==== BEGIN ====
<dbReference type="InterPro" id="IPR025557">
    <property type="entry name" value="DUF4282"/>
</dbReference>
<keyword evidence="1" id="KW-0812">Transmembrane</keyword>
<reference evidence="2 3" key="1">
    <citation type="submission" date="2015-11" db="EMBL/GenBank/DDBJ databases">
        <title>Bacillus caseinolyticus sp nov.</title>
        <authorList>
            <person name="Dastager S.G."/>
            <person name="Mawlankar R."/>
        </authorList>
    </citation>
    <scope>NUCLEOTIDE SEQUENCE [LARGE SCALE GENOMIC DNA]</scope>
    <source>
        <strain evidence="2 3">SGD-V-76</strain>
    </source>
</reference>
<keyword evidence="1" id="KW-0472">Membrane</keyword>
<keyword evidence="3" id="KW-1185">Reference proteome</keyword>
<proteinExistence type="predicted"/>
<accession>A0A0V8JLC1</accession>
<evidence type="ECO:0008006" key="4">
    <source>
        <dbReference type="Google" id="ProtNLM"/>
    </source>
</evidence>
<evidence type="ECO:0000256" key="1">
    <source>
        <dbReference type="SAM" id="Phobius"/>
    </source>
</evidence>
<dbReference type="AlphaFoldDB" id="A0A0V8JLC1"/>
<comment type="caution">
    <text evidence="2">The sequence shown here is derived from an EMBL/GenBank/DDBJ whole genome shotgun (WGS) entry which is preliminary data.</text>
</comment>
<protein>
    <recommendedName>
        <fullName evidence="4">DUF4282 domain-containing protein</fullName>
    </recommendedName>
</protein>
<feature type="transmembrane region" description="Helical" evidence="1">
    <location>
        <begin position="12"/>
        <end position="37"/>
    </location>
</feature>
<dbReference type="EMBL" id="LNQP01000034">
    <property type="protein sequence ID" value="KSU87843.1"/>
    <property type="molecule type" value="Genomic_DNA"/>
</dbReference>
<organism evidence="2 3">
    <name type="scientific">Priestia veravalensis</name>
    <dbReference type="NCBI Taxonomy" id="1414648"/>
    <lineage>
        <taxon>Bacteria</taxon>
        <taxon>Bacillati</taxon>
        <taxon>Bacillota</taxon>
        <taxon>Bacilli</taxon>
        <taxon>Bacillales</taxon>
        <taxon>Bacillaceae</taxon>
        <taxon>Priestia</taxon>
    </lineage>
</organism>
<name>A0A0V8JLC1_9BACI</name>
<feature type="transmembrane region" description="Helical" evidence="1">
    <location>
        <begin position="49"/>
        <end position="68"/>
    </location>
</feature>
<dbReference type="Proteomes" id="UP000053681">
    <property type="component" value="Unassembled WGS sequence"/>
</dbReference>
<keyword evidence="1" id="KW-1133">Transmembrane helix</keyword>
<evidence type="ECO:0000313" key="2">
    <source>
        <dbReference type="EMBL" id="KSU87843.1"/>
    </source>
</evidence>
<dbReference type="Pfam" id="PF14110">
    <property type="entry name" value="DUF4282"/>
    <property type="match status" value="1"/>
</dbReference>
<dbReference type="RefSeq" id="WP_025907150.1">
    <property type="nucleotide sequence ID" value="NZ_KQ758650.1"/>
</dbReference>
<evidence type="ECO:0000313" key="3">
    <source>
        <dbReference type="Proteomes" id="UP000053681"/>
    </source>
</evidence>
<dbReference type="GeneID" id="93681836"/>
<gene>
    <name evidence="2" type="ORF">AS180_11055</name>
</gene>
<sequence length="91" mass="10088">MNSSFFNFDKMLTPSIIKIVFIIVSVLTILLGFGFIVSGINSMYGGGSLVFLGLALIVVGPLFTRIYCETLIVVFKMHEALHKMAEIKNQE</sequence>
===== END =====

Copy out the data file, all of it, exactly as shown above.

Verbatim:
<dbReference type="InterPro" id="IPR025557">
    <property type="entry name" value="DUF4282"/>
</dbReference>
<keyword evidence="1" id="KW-0812">Transmembrane</keyword>
<reference evidence="2 3" key="1">
    <citation type="submission" date="2015-11" db="EMBL/GenBank/DDBJ databases">
        <title>Bacillus caseinolyticus sp nov.</title>
        <authorList>
            <person name="Dastager S.G."/>
            <person name="Mawlankar R."/>
        </authorList>
    </citation>
    <scope>NUCLEOTIDE SEQUENCE [LARGE SCALE GENOMIC DNA]</scope>
    <source>
        <strain evidence="2 3">SGD-V-76</strain>
    </source>
</reference>
<keyword evidence="1" id="KW-0472">Membrane</keyword>
<keyword evidence="3" id="KW-1185">Reference proteome</keyword>
<proteinExistence type="predicted"/>
<accession>A0A0V8JLC1</accession>
<evidence type="ECO:0008006" key="4">
    <source>
        <dbReference type="Google" id="ProtNLM"/>
    </source>
</evidence>
<evidence type="ECO:0000256" key="1">
    <source>
        <dbReference type="SAM" id="Phobius"/>
    </source>
</evidence>
<dbReference type="AlphaFoldDB" id="A0A0V8JLC1"/>
<comment type="caution">
    <text evidence="2">The sequence shown here is derived from an EMBL/GenBank/DDBJ whole genome shotgun (WGS) entry which is preliminary data.</text>
</comment>
<protein>
    <recommendedName>
        <fullName evidence="4">DUF4282 domain-containing protein</fullName>
    </recommendedName>
</protein>
<feature type="transmembrane region" description="Helical" evidence="1">
    <location>
        <begin position="12"/>
        <end position="37"/>
    </location>
</feature>
<dbReference type="EMBL" id="LNQP01000034">
    <property type="protein sequence ID" value="KSU87843.1"/>
    <property type="molecule type" value="Genomic_DNA"/>
</dbReference>
<organism evidence="2 3">
    <name type="scientific">Priestia veravalensis</name>
    <dbReference type="NCBI Taxonomy" id="1414648"/>
    <lineage>
        <taxon>Bacteria</taxon>
        <taxon>Bacillati</taxon>
        <taxon>Bacillota</taxon>
        <taxon>Bacilli</taxon>
        <taxon>Bacillales</taxon>
        <taxon>Bacillaceae</taxon>
        <taxon>Priestia</taxon>
    </lineage>
</organism>
<name>A0A0V8JLC1_9BACI</name>
<feature type="transmembrane region" description="Helical" evidence="1">
    <location>
        <begin position="49"/>
        <end position="68"/>
    </location>
</feature>
<dbReference type="Proteomes" id="UP000053681">
    <property type="component" value="Unassembled WGS sequence"/>
</dbReference>
<keyword evidence="1" id="KW-1133">Transmembrane helix</keyword>
<evidence type="ECO:0000313" key="2">
    <source>
        <dbReference type="EMBL" id="KSU87843.1"/>
    </source>
</evidence>
<dbReference type="Pfam" id="PF14110">
    <property type="entry name" value="DUF4282"/>
    <property type="match status" value="1"/>
</dbReference>
<dbReference type="RefSeq" id="WP_025907150.1">
    <property type="nucleotide sequence ID" value="NZ_KQ758650.1"/>
</dbReference>
<evidence type="ECO:0000313" key="3">
    <source>
        <dbReference type="Proteomes" id="UP000053681"/>
    </source>
</evidence>
<dbReference type="GeneID" id="93681836"/>
<gene>
    <name evidence="2" type="ORF">AS180_11055</name>
</gene>
<sequence length="91" mass="10088">MNSSFFNFDKMLTPSIIKIVFIIVSVLTILLGFGFIVSGINSMYGGGSLVFLGLALIVVGPLFTRIYCETLIVVFKMHEALHKMAEIKNQE</sequence>